But the trip wasn’t all serious visits to these projects. There was plenty of time to visit and admire a fraction of the temples and shrines for which Kathmandu has obtained the deserved soubriquet of City of Temples. We also described it as City of Chaos as the traffic is terrifying, there are no traffic lights and policemen in the middle of the road wave and blow whistles to gain some sort of order. Amazingly, we saw no accidents, and drivers squeeze their battered vehicles through tiny spaces, demonstrating significant skill and nerve. Everyone who is not in a battered vehicle is on a motorbike; usually the driver wears the helmet, while the pillion rider takes her life in her hands and doesn’t. Cows, dogs and chickens wander across the road with impunity and somehow survive. The potholes are such that I’ll never complain about those in Britain again!

We also travelled to the Chitwan National Park, where we saw rhino, elephants and deer; at one point a family of wild boar had an argument and charged across our path. We had a highly knowledgeable guide, Kumar, whose wild-life life had begun with 9 years in tiger conservation, and despite no formal education, had accumulated a wealth of knowledge to share.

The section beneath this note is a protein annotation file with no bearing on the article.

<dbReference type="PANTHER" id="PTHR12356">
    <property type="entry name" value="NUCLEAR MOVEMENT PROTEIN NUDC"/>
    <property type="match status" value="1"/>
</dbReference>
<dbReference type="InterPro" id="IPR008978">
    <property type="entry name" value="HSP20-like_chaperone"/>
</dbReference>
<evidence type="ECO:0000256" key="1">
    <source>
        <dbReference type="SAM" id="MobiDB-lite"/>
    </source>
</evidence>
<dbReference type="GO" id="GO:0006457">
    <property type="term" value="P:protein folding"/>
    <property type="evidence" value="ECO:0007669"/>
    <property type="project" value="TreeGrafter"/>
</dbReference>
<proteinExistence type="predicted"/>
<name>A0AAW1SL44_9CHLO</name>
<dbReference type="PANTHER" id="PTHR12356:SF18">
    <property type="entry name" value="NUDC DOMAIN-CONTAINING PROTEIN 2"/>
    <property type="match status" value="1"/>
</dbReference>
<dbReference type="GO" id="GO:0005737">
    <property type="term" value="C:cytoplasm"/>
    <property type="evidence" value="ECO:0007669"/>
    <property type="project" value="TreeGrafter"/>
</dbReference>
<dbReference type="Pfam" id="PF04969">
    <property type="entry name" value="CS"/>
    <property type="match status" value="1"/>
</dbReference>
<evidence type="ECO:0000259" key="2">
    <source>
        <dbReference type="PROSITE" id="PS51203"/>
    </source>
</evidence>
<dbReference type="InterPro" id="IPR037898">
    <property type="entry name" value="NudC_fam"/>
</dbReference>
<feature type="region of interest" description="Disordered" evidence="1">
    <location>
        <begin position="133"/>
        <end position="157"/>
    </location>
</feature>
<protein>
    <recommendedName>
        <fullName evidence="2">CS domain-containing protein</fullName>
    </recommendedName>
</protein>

Nagarkot

And of course, we did get up to see the sunrise. Rosy-fingered dawn did tip the peaks of the Himalayas in front of us, a few minutes before the sun itself actually appeared above the horizon. What an astounding experience.

Our guide, Prajol, had worked with Traidcraft and Skedaddle to ensure we had as rounded a view of Nepal as could be gained in the space of just under two weeks – and many of us have come back with a feeling of sensation- and emotion- overload which will take some time to unpack and process. There is no doubt that there is masses to do there, the infrastructure militates against swift improvement in living conditions, as does the Hindu acceptance of life as it is. But it is better to light a candle than rail against the darkness and that is what I did, in the Mahabuddha, the abode of a thousand Buddhas, in thanks for our visit and as a prayer for peace and enlightenment.

To see more photos visit ICN’s Facebook Page

Many thanks to Judy Dixey for this article and to the Independent Catholic News for allowing us to reproduce it here. To see the original article please click here

If you would like any further information about our tours to Nepal with Traidcraft then please click here. Alternatively, please call Hannah at Skedaddle on 0191 2651110 or email us at info@skedaddle.com.